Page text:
Congress Drops Hate Crimes Bill: Jewish Groups Vow to Continue Push
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Congress Drops Hate Crimes Bill: Jewish Groups Vow to Continue Push

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Efforts to strengthen federal hate crimes legislation came to an abrupt halt this week, when Congress abandoned a bill that had strong backing from Jewish groups.

The proposed legislation sought to give federal prosecutors new authority to prosecute hate crimes against women, the disabled, and gay and lesbian Americans and to make it easier for the federal government to investigate and prosecute hate crimes by extending the Justice Department’s jurisdiction.

Current federal law applies only to crimes motivated by race, color, religion or national origin.

A spate of high-profile hate crimes, some targeted at Jews, had generated new momentum for the legislation, known as the Hate Crimes Prevention Act, which Jewish groups had been urging Congress to enact since 1997. But it was not enough to overcome Republican opposition in Congress.

The measure was passed in the Senate in July as part of its appropriations bill funding the Commerce, Justice and State departments. But it was not included in the House version of the bill.

On Monday, House and Senate negotiators, meeting to iron out differences in the two bills, approved a final spending bill without the hate crimes provisions.

President Clinton, who had urged passage of the legislation, criticized congressional Republicans for dropping it.

The move dims the possibility that Congress will pass hate crimes legislation this year, prompting disappointment from Jewish activists.

Reva Price, Washington representative of the Jewish Council for Public Affairs, said Jewish activists who had pushed for the legislation are disappointed that Congress “didn’t want to take this opportunity to put their money where their mouth is” and pass legislation that says “hate crimes are not acceptable in this country.”

Jewish activists said they would look for other vehicles to pass the legislation — it is also included in a bill that targets violence against women.

“This is not going away,” said Richard Foltin, the American Jewish Committee’s legislative director and counsel. “It is an important initiative.”

But they acknowledge that it will be difficult as Congress seeks to finish its work on the budget and then adjourn for the year.

Activists said there is broad, bipartisan support for the tougher measures, but a coalition of those opposed to including the measure in the spending bill prevailed this week.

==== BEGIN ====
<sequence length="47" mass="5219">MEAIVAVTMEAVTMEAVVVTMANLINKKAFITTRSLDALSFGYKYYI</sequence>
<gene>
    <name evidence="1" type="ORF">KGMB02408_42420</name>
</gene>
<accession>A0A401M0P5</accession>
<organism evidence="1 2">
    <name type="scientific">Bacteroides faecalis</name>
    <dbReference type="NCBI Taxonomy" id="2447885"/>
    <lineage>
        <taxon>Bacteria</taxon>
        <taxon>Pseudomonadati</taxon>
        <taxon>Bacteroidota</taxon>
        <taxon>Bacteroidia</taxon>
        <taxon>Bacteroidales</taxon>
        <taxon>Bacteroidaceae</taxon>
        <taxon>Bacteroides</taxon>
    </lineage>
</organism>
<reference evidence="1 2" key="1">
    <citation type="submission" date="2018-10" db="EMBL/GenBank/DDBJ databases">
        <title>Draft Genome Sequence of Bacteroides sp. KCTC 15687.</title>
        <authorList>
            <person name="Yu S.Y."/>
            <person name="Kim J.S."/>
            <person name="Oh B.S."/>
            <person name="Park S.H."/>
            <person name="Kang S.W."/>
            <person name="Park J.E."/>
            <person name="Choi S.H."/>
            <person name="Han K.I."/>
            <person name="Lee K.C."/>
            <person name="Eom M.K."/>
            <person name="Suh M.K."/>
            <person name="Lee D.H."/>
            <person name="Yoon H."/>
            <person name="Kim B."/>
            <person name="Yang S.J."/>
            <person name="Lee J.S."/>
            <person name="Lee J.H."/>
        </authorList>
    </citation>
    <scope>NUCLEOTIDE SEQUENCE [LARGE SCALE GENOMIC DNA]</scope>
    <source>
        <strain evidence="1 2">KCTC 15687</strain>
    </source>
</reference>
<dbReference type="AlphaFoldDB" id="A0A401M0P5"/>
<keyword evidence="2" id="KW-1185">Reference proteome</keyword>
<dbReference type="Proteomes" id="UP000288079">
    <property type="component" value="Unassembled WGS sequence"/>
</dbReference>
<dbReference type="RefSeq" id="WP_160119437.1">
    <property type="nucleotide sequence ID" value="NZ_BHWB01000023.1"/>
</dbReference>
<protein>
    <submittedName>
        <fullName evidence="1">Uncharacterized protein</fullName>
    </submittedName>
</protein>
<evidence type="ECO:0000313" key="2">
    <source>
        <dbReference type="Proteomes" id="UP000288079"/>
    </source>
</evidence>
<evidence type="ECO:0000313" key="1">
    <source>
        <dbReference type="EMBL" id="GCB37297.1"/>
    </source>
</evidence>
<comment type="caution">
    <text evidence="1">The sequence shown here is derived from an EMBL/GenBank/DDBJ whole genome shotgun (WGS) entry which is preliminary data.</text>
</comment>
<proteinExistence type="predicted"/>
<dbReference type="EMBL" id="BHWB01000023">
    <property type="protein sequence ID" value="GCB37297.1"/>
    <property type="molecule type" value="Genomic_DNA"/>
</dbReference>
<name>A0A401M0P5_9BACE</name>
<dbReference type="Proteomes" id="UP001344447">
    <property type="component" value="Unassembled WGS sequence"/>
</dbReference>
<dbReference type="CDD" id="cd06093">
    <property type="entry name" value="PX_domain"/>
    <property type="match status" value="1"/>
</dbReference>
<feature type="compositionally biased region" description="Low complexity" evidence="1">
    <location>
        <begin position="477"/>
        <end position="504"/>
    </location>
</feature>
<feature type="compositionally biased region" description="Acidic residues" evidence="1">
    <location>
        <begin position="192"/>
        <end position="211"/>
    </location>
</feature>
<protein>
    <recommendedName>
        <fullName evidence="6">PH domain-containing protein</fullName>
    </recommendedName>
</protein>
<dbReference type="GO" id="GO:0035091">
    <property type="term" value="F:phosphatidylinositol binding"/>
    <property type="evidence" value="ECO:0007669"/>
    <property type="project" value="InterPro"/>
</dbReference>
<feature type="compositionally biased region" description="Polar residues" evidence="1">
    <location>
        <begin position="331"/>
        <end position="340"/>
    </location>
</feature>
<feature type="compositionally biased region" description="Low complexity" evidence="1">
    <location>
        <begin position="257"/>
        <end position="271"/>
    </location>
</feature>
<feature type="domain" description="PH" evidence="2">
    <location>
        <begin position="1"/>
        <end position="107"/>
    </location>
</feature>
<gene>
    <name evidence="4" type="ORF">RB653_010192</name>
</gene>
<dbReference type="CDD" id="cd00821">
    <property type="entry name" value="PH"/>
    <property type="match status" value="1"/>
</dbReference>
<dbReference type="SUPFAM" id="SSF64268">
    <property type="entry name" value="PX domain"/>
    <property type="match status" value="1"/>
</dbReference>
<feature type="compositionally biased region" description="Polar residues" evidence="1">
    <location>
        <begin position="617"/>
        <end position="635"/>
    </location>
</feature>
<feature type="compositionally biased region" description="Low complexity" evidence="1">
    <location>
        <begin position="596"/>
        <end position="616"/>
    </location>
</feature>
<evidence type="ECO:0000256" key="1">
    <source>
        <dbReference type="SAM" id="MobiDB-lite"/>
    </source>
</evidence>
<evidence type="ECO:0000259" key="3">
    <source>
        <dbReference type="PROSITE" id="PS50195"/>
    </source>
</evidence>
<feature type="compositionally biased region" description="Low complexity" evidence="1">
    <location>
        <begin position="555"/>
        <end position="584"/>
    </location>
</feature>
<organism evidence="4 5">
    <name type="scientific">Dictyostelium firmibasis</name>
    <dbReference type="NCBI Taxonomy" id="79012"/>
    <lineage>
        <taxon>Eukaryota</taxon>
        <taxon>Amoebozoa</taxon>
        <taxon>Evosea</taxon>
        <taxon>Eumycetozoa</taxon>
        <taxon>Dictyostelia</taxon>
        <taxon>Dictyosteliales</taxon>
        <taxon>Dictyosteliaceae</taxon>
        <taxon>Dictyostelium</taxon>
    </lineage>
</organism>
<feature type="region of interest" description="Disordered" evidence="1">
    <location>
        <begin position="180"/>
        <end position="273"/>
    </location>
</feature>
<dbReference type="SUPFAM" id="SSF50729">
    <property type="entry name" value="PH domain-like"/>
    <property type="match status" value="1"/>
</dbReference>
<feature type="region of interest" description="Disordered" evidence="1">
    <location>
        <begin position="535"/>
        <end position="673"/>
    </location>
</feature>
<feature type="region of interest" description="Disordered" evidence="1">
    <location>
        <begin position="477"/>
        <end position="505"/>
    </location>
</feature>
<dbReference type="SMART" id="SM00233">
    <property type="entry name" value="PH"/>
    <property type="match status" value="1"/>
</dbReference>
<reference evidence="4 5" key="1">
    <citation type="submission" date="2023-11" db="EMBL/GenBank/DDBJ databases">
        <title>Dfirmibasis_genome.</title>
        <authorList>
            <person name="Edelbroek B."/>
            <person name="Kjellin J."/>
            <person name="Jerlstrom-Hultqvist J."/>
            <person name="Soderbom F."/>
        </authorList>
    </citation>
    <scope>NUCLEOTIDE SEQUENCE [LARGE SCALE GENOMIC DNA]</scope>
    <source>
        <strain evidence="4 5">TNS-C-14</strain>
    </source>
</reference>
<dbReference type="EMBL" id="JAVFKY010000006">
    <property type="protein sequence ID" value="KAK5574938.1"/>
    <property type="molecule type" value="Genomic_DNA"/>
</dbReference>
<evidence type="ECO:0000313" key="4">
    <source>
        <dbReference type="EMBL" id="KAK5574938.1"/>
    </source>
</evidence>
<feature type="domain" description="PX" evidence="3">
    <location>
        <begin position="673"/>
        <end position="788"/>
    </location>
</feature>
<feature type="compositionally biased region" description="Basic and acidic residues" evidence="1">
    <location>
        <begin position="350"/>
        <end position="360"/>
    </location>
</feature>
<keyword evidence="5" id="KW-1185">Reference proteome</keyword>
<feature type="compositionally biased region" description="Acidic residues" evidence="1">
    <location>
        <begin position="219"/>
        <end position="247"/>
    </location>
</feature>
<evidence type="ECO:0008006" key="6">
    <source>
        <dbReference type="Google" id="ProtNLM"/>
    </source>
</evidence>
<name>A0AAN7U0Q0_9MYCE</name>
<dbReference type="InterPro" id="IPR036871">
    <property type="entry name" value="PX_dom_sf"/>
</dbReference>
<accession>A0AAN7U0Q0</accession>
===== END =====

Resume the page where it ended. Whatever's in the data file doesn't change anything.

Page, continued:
Republican lawmakers, who outnumber Democrats on the conference committee, dropped the measure for a number of reasons, including their belief that the legislation would create special classes of victims. Others said the provisions should not be considered in a spending bill but rather by Congress’ Judiciary committees. Still others cited confusion with a competing measure, introduced by Sen. Orrin Hatch (R-Utah), the chairman of the Senate Judiciary Committee, that Jewish groups said didn’t go far enough.

A similar bill was defeated in the Senate last year amid opposition from conservatives, who argued that it designated special classes of citizens, particularly gays and lesbians, who were already protected under existing state laws against violence.

Under current law, the Justice Department’s authority is limited to crimes that occur in conjunction with a federally protected activity, such as voting or going to school.

The proposed bill would eliminate that limitation, thereby making it easier for the federal government to prosecute cases like the murder of Yankel Rosenbaum, a Jewish student from Australia, during the 1991 Crown Heights riots in New York.

Last year 7,755 hate crimes were documented by all but four states across the country, according to FBI figures released yesterday.

The number — which includes race, religion, sexual orientation, disability and ethnicity — represents a slight decrease from the 8,049 incidents reported in 1997.

The FBI’s figures also show that the number of reported religion-based crimes increased slightly in 1998 to 1,390, with nearly 80 percent — 1,081 — of those crimes directed at Jews or Jewish institutions, according to the Anti- Defamation League.

Since the reporting of the crimes by local law enforcement agencies is voluntary, it remains uncertain whether the numbers reflect an increase in hate activity or simply better reporting.

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